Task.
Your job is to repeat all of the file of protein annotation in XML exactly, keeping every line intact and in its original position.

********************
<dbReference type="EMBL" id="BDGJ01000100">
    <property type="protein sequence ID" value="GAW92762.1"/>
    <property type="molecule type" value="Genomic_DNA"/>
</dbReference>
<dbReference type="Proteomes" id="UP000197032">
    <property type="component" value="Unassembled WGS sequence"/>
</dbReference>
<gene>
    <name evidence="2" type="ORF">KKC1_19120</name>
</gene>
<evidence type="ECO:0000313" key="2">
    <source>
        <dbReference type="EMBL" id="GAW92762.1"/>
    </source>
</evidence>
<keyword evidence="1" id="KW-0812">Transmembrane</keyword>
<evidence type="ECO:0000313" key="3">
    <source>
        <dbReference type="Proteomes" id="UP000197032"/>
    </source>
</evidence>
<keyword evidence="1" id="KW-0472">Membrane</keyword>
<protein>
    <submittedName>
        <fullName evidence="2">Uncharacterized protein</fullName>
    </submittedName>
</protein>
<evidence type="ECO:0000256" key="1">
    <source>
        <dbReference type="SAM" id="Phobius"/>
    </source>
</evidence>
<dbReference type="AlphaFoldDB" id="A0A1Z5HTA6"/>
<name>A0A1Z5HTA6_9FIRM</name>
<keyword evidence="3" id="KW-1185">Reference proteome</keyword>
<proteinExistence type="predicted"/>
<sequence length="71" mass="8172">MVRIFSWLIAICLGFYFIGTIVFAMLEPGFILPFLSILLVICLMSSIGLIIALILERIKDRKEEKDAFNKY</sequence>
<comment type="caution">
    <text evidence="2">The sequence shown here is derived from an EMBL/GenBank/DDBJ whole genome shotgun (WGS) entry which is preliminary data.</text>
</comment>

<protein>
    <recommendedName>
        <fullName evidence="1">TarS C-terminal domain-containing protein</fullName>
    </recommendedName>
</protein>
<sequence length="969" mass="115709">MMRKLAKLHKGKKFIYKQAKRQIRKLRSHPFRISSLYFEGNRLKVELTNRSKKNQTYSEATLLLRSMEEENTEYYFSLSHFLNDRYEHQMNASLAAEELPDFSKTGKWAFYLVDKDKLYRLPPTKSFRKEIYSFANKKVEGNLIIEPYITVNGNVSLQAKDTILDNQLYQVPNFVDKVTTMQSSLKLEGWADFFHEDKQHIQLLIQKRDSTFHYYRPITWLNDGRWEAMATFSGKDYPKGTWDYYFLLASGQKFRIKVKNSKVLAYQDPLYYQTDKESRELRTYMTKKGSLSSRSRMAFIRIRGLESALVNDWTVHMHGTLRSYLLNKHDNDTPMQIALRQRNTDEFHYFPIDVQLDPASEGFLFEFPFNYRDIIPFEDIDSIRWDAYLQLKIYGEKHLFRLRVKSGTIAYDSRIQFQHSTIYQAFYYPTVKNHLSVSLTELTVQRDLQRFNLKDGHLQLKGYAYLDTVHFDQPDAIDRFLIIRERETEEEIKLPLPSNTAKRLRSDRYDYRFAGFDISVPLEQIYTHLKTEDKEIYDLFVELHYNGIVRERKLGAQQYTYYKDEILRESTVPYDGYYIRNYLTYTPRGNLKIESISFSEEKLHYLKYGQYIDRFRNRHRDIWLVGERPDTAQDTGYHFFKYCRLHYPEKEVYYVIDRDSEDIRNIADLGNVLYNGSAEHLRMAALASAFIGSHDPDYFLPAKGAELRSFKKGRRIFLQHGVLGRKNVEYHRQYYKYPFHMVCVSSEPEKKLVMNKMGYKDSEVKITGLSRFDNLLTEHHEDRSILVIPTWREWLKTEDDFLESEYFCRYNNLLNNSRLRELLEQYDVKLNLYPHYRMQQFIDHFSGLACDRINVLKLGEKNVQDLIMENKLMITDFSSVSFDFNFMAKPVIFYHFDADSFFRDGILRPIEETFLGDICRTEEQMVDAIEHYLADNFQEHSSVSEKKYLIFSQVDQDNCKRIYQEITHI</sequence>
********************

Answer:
<dbReference type="EMBL" id="BDGJ01000100">
    <property type="protein sequence ID" value="GAW92762.1"/>
    <property type="molecule type" value="Genomic_DNA"/>
</dbReference>
<dbReference type="Proteomes" id="UP000197032">
    <property type="component" value="Unassembled WGS sequence"/>
</dbReference>
<gene>
    <name evidence="2" type="ORF">KKC1_19120</name>
</gene>
<evidence type="ECO:0000313" key="2">
    <source>
        <dbReference type="EMBL" id="GAW92762.1"/>
    </source>
</evidence>
<keyword evidence="1" id="KW-0812">Transmembrane</keyword>
<evidence type="ECO:0000313" key="3">
    <source>
        <dbReference type="Proteomes" id="UP000197032"/>
    </source>
</evidence>
<keyword evidence="1" id="KW-0472">Membrane</keyword>
<protein>
    <submittedName>
        <fullName evidence="2">Uncharacterized protein</fullName>
    </submittedName>
</protein>
<evidence type="ECO:0000256" key="1">
    <source>
        <dbReference type="SAM" id="Phobius"/>
    </source>
</evidence>
<dbReference type="AlphaFoldDB" id="A0A1Z5HTA6"/>
<name>A0A1Z5HTA6_9FIRM</name>
<keyword evidence="3" id="KW-1185">Reference proteome</keyword>
<proteinExistence type="predicted"/>
<sequence length="71" mass="8172">MVRIFSWLIAICLGFYFIGTIVFAMLEPGFILPFLSILLVICLMSSIGLIIALILERIKDRKEEKDAFNKY</sequence>
<comment type="caution">
    <text evidence="2">The sequence shown here is derived from an EMBL/GenBank/DDBJ whole genome shotgun (WGS) entry which is preliminary data.</text>
</comment>

<protein>
    <recommendedName>
        <fullName evidence="1">TarS C-terminal domain-containing protein</fullName>
    </recommendedName>
</protein>
<sequence length="969" mass="115709">MMRKLAKLHKGKKFIYKQAKRQIRKLRSHPFRISSLYFEGNRLKVELTNRSKKNQTYSEATLLLRSMEEENTEYYFSLSHFLNDRYEHQMNASLAAEELPDFSKTGKWAFYLVDKDKLYRLPPTKSFRKEIYSFANKKVEGNLIIEPYITVNGNVSLQAKDTILDNQLYQVPNFVDKVTTMQSSLKLEGWADFFHEDKQHIQLLIQKRDSTFHYYRPITWLNDGRWEAMATFSGKDYPKGTWDYYFLLASGQKFRIKVKNSKVLAYQDPLYYQTDKESRELRTYMTKKGSLSSRSRMAFIRIRGLESALVNDWTVHMHGTLRSYLLNKHDNDTPMQIALRQRNTDEFHYFPIDVQLDPASEGFLFEFPFNYRDIIPFEDIDSIRWDAYLQLKIYGEKHLFRLRVKSGTIAYDSRIQFQHSTIYQAFYYPTVKNHLSVSLTELTVQRDLQRFNLKDGHLQLKGYAYLDTVHFDQPDAIDRFLIIRERETEEEIKLPLPSNTAKRLRSDRYDYRFAGFDISVPLEQIYTHLKTEDKEIYDLFVELHYNGIVRERKLGAQQYTYYKDEILRESTVPYDGYYIRNYLTYTPRGNLKIESISFSEEKLHYLKYGQYIDRFRNRHRDIWLVGERPDTAQDTGYHFFKYCRLHYPEKEVYYVIDRDSEDIRNIADLGNVLYNGSAEHLRMAALASAFIGSHDPDYFLPAKGAELRSFKKGRRIFLQHGVLGRKNVEYHRQYYKYPFHMVCVSSEPEKKLVMNKMGYKDSEVKITGLSRFDNLLTEHHEDRSILVIPTWREWLKTEDDFLESEYFCRYNNLLNNSRLRELLEQYDVKLNLYPHYRMQQFIDHFSGLACDRINVLKLGEKNVQDLIMENKLMITDFSSVSFDFNFMAKPVIFYHFDADSFFRDGILRPIEETFLGDICRTEEQMVDAIEHYLADNFQEHSSVSEKKYLIFSQVDQDNCKRIYQEITHI</sequence>